The Cut Card Effect

FLASH1296

Well-Known Member
#1
I was asked about this in a private message today.
I spent so much time writing my response that I decided to post it here:


Can you tell me the function of the cut card in blackjack.

What is its function and does it affect my play if I'm counting?


I assume that you are referring to the cut card in a hand-held game.
In shoe games it is simply the delimiter that tells the dealer when the last hand has been played.

In a hand-held game (a "pitch" game), where the dealer is
dealing either one or two decks by hand, it has a nefarious purpose.

This is unknown to recreational players. We call it the "Cut Card Effect"

It helps the casinos win more money from card counters and amateurs alike.

This is how it works. Don't blink. The effect is too subtle to be visible to the innumerate public.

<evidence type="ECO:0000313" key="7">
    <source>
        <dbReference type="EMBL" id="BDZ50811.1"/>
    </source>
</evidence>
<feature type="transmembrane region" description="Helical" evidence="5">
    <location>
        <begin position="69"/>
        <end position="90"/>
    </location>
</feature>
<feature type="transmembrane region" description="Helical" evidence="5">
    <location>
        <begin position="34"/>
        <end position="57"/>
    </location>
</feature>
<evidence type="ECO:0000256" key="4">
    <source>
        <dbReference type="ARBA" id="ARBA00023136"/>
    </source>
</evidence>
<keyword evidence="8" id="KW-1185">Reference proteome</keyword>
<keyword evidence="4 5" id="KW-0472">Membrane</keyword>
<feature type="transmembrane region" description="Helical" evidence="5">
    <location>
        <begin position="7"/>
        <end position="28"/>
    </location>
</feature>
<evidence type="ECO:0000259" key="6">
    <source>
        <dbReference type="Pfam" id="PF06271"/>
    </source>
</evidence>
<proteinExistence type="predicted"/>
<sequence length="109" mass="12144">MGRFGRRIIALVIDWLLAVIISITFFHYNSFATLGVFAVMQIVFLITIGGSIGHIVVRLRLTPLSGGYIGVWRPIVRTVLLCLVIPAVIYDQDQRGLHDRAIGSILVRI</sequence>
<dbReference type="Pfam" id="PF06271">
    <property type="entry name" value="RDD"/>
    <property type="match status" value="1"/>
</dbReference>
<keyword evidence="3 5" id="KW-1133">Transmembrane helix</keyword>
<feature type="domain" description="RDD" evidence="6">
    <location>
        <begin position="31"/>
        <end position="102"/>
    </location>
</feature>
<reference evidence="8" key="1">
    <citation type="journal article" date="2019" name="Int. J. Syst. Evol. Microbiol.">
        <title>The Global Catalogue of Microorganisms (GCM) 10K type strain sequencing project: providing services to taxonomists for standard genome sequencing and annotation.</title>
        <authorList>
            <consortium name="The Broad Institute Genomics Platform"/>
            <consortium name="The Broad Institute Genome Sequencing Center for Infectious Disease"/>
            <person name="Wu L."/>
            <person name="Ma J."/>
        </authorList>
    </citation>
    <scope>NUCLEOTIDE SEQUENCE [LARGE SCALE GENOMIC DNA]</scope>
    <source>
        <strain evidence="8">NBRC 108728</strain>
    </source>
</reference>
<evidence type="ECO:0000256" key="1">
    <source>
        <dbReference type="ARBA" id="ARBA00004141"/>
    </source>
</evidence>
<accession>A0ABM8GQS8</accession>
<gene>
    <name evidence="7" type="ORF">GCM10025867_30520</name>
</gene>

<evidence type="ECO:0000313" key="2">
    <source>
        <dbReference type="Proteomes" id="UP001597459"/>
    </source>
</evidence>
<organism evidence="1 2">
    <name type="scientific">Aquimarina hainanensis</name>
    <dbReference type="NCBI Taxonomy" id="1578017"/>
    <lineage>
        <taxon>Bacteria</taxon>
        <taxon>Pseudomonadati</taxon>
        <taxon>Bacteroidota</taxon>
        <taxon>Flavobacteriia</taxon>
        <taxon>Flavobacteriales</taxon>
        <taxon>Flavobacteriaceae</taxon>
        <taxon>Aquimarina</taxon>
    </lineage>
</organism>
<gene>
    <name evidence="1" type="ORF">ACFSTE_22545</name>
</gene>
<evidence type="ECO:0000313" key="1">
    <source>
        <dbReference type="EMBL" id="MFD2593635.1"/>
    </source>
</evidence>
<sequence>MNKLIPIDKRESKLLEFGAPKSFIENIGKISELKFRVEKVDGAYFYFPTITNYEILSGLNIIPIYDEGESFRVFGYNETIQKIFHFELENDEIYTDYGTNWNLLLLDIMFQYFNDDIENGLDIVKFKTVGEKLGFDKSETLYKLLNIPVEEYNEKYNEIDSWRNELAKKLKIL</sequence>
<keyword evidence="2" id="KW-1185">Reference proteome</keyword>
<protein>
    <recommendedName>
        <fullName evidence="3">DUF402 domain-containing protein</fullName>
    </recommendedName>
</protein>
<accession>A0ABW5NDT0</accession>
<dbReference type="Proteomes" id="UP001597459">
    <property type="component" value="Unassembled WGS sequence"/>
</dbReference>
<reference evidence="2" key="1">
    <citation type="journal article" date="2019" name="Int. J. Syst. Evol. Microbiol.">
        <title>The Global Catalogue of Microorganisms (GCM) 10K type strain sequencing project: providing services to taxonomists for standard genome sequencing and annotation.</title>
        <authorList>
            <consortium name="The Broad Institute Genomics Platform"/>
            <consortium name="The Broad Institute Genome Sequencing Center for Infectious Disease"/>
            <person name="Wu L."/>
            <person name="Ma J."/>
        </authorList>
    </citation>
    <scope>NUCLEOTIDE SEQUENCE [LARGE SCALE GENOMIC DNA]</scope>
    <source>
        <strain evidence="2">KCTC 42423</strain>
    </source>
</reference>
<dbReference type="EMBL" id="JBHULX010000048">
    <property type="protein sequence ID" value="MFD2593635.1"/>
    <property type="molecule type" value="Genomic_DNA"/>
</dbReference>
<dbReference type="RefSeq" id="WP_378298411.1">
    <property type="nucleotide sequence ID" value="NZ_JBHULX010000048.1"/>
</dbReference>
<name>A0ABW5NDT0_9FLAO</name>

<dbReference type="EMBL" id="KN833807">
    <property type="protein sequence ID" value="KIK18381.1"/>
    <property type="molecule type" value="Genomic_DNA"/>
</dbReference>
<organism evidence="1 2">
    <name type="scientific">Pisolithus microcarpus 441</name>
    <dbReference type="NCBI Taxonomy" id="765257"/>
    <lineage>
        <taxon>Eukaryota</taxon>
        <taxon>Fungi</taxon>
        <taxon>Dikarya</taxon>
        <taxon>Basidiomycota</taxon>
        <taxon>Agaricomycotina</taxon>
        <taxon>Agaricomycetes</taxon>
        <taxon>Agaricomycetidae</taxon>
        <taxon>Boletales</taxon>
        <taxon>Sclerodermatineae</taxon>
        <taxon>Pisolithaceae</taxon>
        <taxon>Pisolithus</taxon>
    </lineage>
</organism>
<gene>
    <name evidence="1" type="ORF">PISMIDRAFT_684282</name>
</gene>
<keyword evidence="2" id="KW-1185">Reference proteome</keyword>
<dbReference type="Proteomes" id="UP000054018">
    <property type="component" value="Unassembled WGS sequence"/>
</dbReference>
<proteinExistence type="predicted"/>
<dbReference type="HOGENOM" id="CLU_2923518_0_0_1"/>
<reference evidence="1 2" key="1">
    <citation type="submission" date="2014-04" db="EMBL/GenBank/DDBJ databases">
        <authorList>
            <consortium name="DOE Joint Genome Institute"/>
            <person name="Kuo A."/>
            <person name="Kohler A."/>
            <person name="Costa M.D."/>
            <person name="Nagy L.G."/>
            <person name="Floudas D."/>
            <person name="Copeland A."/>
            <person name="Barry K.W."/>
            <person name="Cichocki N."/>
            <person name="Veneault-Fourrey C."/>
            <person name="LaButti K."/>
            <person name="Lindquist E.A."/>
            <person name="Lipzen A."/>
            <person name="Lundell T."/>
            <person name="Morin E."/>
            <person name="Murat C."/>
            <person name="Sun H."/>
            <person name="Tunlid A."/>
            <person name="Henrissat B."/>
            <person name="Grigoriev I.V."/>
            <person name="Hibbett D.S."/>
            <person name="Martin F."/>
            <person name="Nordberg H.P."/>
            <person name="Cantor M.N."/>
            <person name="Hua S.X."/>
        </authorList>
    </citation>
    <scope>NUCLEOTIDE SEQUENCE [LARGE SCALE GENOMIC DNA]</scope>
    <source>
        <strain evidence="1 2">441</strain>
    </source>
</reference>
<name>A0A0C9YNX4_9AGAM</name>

The dealer places the cut card into the shuffled cards prior to dealing the first hand.
As a card counter you are VERY concerned with how many hands you get to play.
That we call "penetration" It IS crucial to our success to have deep pen'.

Now there are three scenarios that will evolve.

For purposes of illustration, I will ignore what happens when
the True Count does not vary much from ZERO.
That leaves TWO significant possibilities:

When you are playing and nearing the shuffle point
the True Count may be significantly HIGH or LOW.

IF the cut card comes out the dealer must shuffle.

WHAT actually happens is as follows: